Why Specific Feedback Is So Important

Why Specific Feedback Is So Important

Whether they’re playing video games or managing a multi-million dollar company, people use feedback to learn what works in business and in life. The successful ones leverage this information to drive their decisions, motivate themselves and others, and improve on a daily basis. Students consistently receive feedback throughout their education, so it’s important for them to benefit as much as they can from this information early on. Arguably the best way to ensure learners get the most of out of feedback is to make it as specific as possible.

Guides Them Towards The Learning Outcome

Most instructors assign projects, papers, and other activities to help students reach a desired learning outcome. But to really engage students and motivate them to improve, it’s important to correlate the learning objective with individual development rather than higher grades. When educators invest in student progress as opposed to the results of an evaluation, it often has a positive effect on their willingness to learn and overall achievement.

Once instructors establish a more developmental approach in the classroom, they can start setting goals for each assignment. These goals help educators give specific feedback to students based on their progression and areas that still need improvement.

Provides Insight Into Strengths And Weaknesses

Specific feedback helps students improve by addressing their strengths and weaknesses directly. Rather than saying someone made a good introduction during their presentation, instructors should opt for more detailed feedback, such as “You really drew me in with your hook about unemployment rates in Chicago. Great job using specific examples to illustrate your point.” This specific feedback gives students an idea about what engages an audience and that using specific examples in future presentations is an effective tool.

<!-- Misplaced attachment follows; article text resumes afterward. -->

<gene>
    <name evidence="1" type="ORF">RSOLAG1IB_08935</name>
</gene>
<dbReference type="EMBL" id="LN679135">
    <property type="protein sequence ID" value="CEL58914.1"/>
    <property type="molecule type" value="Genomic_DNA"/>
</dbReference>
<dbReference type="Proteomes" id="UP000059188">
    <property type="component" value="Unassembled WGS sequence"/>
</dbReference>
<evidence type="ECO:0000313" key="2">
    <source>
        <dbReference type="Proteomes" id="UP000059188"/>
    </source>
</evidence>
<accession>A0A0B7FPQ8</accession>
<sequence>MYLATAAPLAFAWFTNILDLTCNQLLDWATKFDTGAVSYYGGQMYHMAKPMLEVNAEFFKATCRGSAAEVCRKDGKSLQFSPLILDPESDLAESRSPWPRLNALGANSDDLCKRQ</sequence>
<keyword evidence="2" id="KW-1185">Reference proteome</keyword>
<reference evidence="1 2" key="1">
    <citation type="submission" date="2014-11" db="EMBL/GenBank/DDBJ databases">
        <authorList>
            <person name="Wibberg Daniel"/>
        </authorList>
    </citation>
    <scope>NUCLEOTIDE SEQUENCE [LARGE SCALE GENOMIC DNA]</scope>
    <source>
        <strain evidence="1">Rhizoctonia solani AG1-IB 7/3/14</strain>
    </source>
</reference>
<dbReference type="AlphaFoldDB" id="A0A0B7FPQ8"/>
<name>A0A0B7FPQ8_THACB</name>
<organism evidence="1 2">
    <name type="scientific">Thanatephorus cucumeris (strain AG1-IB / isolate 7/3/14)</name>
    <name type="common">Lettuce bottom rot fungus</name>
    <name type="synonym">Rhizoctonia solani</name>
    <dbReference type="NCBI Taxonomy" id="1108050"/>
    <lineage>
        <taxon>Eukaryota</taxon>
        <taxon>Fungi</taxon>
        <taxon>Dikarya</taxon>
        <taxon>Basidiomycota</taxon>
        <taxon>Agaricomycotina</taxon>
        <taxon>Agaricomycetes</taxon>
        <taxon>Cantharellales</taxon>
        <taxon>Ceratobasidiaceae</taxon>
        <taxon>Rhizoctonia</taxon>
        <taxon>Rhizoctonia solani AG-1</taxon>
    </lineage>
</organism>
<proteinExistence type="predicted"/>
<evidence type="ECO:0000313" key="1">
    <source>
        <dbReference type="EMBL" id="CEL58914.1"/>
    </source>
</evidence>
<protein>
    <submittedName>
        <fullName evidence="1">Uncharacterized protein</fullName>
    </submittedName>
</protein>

The same strategies work for providing constructive criticism as well. When educators want to highlight weaknesses in a student’s presentation, it’s much more effective to be as descriptive as possible. For example, if an instructor says “Poor conclusion, consider revising,” this statement doesn’t reveal any specific thing students can improve on. Students would gain much more from specific feedback like “You did such a great job explaining the past and present job market in Chicago throughout your presentation, but your conclusion ended rather abruptly. How are government officials combating the problem? What measures are in place to encourage future growth in the job market?” This kind of feedback points students in the right direction, but also encourages critical thinking so they develop the answers on their own.

Curbs Negative Responses

Non-descriptive feedback usually has a detrimental impact on learners because they must infer what an educator means and adjust their work based on a guess. This process usually has an adverse effect, so students either don’t make the necessary changes or half-heartedly revise their assignment.

Since students often associate feedback with criticism, it’s important to make feedback as specific as possible to curb their negative feelings towards the review process. When instructors ask questions, point to specific examples, and invest in development over results, students usually reciprocate those actions with effort.

Instructors can usually add specific feedback to written work pretty easily, but reviewing speeches and video presentations — especially online — is much more difficult. YouSeeU enables instructors to deliver time-stamped feedback and set up peer review sessions for their students within the Video Assignments platform. To learn more about how our video-based software facilitates feedback and peer review, visit YouSeeU’s website.

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